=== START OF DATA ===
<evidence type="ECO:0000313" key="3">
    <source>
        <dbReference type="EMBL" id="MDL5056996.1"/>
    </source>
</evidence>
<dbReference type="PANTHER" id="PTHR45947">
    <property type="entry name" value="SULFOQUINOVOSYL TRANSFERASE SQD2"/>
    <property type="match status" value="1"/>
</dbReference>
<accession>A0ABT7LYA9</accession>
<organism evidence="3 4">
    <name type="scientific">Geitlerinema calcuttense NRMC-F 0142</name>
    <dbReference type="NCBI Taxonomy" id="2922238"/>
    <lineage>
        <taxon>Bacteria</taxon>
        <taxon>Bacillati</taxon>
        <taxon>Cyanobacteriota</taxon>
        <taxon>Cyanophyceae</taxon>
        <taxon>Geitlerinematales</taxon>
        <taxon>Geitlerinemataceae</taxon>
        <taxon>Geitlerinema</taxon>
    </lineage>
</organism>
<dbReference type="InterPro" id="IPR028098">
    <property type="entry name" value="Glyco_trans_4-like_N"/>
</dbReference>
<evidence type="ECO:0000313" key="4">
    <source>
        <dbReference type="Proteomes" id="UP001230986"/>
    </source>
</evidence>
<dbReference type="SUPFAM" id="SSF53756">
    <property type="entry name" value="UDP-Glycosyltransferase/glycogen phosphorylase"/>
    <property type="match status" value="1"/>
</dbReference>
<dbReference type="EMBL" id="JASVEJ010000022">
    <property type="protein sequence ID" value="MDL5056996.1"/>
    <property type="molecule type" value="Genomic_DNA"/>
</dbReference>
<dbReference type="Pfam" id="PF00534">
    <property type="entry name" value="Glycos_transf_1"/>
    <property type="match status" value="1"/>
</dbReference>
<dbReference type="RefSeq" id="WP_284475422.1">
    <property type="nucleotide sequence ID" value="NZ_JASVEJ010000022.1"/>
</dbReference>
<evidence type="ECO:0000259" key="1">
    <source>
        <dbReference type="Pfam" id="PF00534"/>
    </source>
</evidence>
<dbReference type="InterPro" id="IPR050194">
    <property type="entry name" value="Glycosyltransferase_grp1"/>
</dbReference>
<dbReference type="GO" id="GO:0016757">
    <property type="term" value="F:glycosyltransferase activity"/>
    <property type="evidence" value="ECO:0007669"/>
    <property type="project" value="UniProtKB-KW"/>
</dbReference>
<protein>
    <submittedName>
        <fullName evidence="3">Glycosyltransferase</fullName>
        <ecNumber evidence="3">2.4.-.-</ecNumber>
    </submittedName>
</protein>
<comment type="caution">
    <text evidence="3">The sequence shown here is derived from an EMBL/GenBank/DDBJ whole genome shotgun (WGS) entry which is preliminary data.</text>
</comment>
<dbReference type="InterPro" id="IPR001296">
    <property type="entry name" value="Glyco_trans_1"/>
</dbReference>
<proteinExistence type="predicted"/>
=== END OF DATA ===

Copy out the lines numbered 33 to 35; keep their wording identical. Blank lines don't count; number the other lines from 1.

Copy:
    <property type="entry name" value="UDP-Glycosyltransferase/glycogen phosphorylase"/>
    <property type="match status" value="1"/>
</dbReference>